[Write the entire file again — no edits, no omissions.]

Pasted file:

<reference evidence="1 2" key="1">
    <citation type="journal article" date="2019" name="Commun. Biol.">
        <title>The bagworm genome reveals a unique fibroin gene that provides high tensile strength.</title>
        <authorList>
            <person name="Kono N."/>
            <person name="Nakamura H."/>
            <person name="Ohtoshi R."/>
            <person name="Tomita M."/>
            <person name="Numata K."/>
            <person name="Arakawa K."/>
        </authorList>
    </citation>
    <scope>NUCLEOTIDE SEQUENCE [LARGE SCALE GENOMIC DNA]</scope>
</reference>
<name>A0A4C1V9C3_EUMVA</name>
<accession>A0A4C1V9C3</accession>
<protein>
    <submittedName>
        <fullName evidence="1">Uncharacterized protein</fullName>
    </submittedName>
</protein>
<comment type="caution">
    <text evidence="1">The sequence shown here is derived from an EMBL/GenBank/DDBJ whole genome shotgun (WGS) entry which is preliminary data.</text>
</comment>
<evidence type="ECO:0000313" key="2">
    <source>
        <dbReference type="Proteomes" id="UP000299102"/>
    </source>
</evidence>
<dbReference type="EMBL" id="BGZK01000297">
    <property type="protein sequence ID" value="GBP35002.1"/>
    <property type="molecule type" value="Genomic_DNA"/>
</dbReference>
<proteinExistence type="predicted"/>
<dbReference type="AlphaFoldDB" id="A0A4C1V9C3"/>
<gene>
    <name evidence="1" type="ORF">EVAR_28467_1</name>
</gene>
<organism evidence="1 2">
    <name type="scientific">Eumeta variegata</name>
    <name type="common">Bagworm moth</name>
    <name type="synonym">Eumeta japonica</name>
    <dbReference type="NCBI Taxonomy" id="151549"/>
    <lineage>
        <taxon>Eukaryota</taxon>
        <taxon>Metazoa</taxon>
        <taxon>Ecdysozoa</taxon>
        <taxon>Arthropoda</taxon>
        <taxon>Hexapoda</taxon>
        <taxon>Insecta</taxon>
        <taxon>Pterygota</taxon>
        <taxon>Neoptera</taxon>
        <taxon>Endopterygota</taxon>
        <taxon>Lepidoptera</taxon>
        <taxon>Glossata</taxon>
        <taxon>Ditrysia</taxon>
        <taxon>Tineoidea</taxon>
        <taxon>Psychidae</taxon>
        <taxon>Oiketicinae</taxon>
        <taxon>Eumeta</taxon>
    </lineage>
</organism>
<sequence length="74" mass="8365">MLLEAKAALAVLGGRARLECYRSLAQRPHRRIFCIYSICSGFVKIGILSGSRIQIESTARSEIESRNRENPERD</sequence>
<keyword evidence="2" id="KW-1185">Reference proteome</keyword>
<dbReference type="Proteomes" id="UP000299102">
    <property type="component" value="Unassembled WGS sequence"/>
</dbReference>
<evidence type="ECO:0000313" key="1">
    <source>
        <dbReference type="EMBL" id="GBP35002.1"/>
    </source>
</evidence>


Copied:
<reference evidence="1 2" key="1">
    <citation type="journal article" date="2019" name="Commun. Biol.">
        <title>The bagworm genome reveals a unique fibroin gene that provides high tensile strength.</title>
        <authorList>
            <person name="Kono N."/>
            <person name="Nakamura H."/>
            <person name="Ohtoshi R."/>
            <person name="Tomita M."/>
            <person name="Numata K."/>
            <person name="Arakawa K."/>
        </authorList>
    </citation>
    <scope>NUCLEOTIDE SEQUENCE [LARGE SCALE GENOMIC DNA]</scope>
</reference>
<name>A0A4C1V9C3_EUMVA</name>
<accession>A0A4C1V9C3</accession>
<protein>
    <submittedName>
        <fullName evidence="1">Uncharacterized protein</fullName>
    </submittedName>
</protein>
<comment type="caution">
    <text evidence="1">The sequence shown here is derived from an EMBL/GenBank/DDBJ whole genome shotgun (WGS) entry which is preliminary data.</text>
</comment>
<evidence type="ECO:0000313" key="2">
    <source>
        <dbReference type="Proteomes" id="UP000299102"/>
    </source>
</evidence>
<dbReference type="EMBL" id="BGZK01000297">
    <property type="protein sequence ID" value="GBP35002.1"/>
    <property type="molecule type" value="Genomic_DNA"/>
</dbReference>
<proteinExistence type="predicted"/>
<dbReference type="AlphaFoldDB" id="A0A4C1V9C3"/>
<gene>
    <name evidence="1" type="ORF">EVAR_28467_1</name>
</gene>
<organism evidence="1 2">
    <name type="scientific">Eumeta variegata</name>
    <name type="common">Bagworm moth</name>
    <name type="synonym">Eumeta japonica</name>
    <dbReference type="NCBI Taxonomy" id="151549"/>
    <lineage>
        <taxon>Eukaryota</taxon>
        <taxon>Metazoa</taxon>
        <taxon>Ecdysozoa</taxon>
        <taxon>Arthropoda</taxon>
        <taxon>Hexapoda</taxon>
        <taxon>Insecta</taxon>
        <taxon>Pterygota</taxon>
        <taxon>Neoptera</taxon>
        <taxon>Endopterygota</taxon>
        <taxon>Lepidoptera</taxon>
        <taxon>Glossata</taxon>
        <taxon>Ditrysia</taxon>
        <taxon>Tineoidea</taxon>
        <taxon>Psychidae</taxon>
        <taxon>Oiketicinae</taxon>
        <taxon>Eumeta</taxon>
    </lineage>
</organism>
<sequence length="74" mass="8365">MLLEAKAALAVLGGRARLECYRSLAQRPHRRIFCIYSICSGFVKIGILSGSRIQIESTARSEIESRNRENPERD</sequence>
<keyword evidence="2" id="KW-1185">Reference proteome</keyword>
<dbReference type="Proteomes" id="UP000299102">
    <property type="component" value="Unassembled WGS sequence"/>
</dbReference>
<evidence type="ECO:0000313" key="1">
    <source>
        <dbReference type="EMBL" id="GBP35002.1"/>
    </source>
</evidence>